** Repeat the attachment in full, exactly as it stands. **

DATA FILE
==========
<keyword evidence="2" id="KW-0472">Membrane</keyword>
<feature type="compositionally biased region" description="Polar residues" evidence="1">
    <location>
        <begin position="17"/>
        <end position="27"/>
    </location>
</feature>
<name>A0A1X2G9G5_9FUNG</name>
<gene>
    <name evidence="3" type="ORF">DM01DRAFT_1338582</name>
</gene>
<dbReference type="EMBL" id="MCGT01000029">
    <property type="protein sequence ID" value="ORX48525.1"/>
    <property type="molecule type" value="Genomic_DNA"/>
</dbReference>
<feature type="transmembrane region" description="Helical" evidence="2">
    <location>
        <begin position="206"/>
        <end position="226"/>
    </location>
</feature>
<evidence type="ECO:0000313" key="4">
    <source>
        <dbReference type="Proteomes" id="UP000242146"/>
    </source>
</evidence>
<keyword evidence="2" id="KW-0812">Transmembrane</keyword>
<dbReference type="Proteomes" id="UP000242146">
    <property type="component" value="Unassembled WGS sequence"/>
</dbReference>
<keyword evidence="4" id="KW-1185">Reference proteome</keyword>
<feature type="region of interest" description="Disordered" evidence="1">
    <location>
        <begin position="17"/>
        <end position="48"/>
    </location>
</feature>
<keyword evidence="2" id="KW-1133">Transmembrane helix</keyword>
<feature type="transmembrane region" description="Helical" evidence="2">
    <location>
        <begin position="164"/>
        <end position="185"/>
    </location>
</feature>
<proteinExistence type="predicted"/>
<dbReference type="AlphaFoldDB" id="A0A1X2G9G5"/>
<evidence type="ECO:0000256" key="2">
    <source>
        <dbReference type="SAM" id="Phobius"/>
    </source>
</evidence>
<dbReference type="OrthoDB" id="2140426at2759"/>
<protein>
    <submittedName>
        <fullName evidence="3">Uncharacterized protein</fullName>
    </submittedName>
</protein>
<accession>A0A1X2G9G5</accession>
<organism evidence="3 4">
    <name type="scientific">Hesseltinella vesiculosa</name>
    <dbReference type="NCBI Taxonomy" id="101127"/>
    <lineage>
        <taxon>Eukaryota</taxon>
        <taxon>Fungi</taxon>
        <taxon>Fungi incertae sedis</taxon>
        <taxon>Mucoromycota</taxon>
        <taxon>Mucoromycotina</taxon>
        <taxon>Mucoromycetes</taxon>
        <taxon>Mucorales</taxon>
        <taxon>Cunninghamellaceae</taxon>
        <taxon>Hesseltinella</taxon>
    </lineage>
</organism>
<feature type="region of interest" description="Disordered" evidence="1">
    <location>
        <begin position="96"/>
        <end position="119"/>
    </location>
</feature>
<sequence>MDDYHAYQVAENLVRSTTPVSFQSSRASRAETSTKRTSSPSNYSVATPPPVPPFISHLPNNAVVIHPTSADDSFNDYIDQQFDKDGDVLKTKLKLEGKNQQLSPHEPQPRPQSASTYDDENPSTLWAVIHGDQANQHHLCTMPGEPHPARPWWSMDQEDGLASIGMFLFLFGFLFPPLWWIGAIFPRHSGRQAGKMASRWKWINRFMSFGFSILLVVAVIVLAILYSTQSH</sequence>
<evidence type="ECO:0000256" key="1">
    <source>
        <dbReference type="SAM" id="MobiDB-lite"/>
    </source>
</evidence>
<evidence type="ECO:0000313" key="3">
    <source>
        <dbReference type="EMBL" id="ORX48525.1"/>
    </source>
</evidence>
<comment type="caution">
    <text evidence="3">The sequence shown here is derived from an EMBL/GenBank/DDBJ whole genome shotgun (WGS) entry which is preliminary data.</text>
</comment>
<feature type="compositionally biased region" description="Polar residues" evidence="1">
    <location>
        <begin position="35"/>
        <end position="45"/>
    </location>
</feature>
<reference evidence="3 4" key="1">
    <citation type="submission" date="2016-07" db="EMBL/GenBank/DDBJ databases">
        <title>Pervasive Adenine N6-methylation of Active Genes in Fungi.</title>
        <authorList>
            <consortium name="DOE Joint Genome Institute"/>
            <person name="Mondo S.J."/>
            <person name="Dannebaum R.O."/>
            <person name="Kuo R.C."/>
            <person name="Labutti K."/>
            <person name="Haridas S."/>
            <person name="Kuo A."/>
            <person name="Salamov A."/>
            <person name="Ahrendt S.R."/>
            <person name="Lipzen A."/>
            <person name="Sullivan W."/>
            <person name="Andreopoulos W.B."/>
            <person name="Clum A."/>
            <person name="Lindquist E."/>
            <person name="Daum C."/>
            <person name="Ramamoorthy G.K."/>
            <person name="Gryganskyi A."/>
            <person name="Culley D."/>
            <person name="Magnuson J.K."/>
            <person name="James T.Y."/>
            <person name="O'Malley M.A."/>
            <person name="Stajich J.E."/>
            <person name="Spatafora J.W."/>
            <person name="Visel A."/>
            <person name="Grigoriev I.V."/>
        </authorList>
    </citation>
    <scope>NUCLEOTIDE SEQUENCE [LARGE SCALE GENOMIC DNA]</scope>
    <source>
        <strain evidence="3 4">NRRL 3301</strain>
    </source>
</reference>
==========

<keyword evidence="2" id="KW-0472">Membrane</keyword>
<feature type="compositionally biased region" description="Polar residues" evidence="1">
    <location>
        <begin position="17"/>
        <end position="27"/>
    </location>
</feature>
<name>A0A1X2G9G5_9FUNG</name>
<gene>
    <name evidence="3" type="ORF">DM01DRAFT_1338582</name>
</gene>
<dbReference type="EMBL" id="MCGT01000029">
    <property type="protein sequence ID" value="ORX48525.1"/>
    <property type="molecule type" value="Genomic_DNA"/>
</dbReference>
<feature type="transmembrane region" description="Helical" evidence="2">
    <location>
        <begin position="206"/>
        <end position="226"/>
    </location>
</feature>
<evidence type="ECO:0000313" key="4">
    <source>
        <dbReference type="Proteomes" id="UP000242146"/>
    </source>
</evidence>
<keyword evidence="2" id="KW-0812">Transmembrane</keyword>
<dbReference type="Proteomes" id="UP000242146">
    <property type="component" value="Unassembled WGS sequence"/>
</dbReference>
<keyword evidence="4" id="KW-1185">Reference proteome</keyword>
<feature type="region of interest" description="Disordered" evidence="1">
    <location>
        <begin position="17"/>
        <end position="48"/>
    </location>
</feature>
<keyword evidence="2" id="KW-1133">Transmembrane helix</keyword>
<feature type="transmembrane region" description="Helical" evidence="2">
    <location>
        <begin position="164"/>
        <end position="185"/>
    </location>
</feature>
<proteinExistence type="predicted"/>
<dbReference type="AlphaFoldDB" id="A0A1X2G9G5"/>
<evidence type="ECO:0000256" key="2">
    <source>
        <dbReference type="SAM" id="Phobius"/>
    </source>
</evidence>
<dbReference type="OrthoDB" id="2140426at2759"/>
<protein>
    <submittedName>
        <fullName evidence="3">Uncharacterized protein</fullName>
    </submittedName>
</protein>
<accession>A0A1X2G9G5</accession>
<organism evidence="3 4">
    <name type="scientific">Hesseltinella vesiculosa</name>
    <dbReference type="NCBI Taxonomy" id="101127"/>
    <lineage>
        <taxon>Eukaryota</taxon>
        <taxon>Fungi</taxon>
        <taxon>Fungi incertae sedis</taxon>
        <taxon>Mucoromycota</taxon>
        <taxon>Mucoromycotina</taxon>
        <taxon>Mucoromycetes</taxon>
        <taxon>Mucorales</taxon>
        <taxon>Cunninghamellaceae</taxon>
        <taxon>Hesseltinella</taxon>
    </lineage>
</organism>
<feature type="region of interest" description="Disordered" evidence="1">
    <location>
        <begin position="96"/>
        <end position="119"/>
    </location>
</feature>
<sequence>MDDYHAYQVAENLVRSTTPVSFQSSRASRAETSTKRTSSPSNYSVATPPPVPPFISHLPNNAVVIHPTSADDSFNDYIDQQFDKDGDVLKTKLKLEGKNQQLSPHEPQPRPQSASTYDDENPSTLWAVIHGDQANQHHLCTMPGEPHPARPWWSMDQEDGLASIGMFLFLFGFLFPPLWWIGAIFPRHSGRQAGKMASRWKWINRFMSFGFSILLVVAVIVLAILYSTQSH</sequence>
<evidence type="ECO:0000256" key="1">
    <source>
        <dbReference type="SAM" id="MobiDB-lite"/>
    </source>
</evidence>
<evidence type="ECO:0000313" key="3">
    <source>
        <dbReference type="EMBL" id="ORX48525.1"/>
    </source>
</evidence>
<comment type="caution">
    <text evidence="3">The sequence shown here is derived from an EMBL/GenBank/DDBJ whole genome shotgun (WGS) entry which is preliminary data.</text>
</comment>
<feature type="compositionally biased region" description="Polar residues" evidence="1">
    <location>
        <begin position="35"/>
        <end position="45"/>
    </location>
</feature>
<reference evidence="3 4" key="1">
    <citation type="submission" date="2016-07" db="EMBL/GenBank/DDBJ databases">
        <title>Pervasive Adenine N6-methylation of Active Genes in Fungi.</title>
        <authorList>
            <consortium name="DOE Joint Genome Institute"/>
            <person name="Mondo S.J."/>
            <person name="Dannebaum R.O."/>
            <person name="Kuo R.C."/>
            <person name="Labutti K."/>
            <person name="Haridas S."/>
            <person name="Kuo A."/>
            <person name="Salamov A."/>
            <person name="Ahrendt S.R."/>
            <person name="Lipzen A."/>
            <person name="Sullivan W."/>
            <person name="Andreopoulos W.B."/>
            <person name="Clum A."/>
            <person name="Lindquist E."/>
            <person name="Daum C."/>
            <person name="Ramamoorthy G.K."/>
            <person name="Gryganskyi A."/>
            <person name="Culley D."/>
            <person name="Magnuson J.K."/>
            <person name="James T.Y."/>
            <person name="O'Malley M.A."/>
            <person name="Stajich J.E."/>
            <person name="Spatafora J.W."/>
            <person name="Visel A."/>
            <person name="Grigoriev I.V."/>
        </authorList>
    </citation>
    <scope>NUCLEOTIDE SEQUENCE [LARGE SCALE GENOMIC DNA]</scope>
    <source>
        <strain evidence="3 4">NRRL 3301</strain>
    </source>
</reference>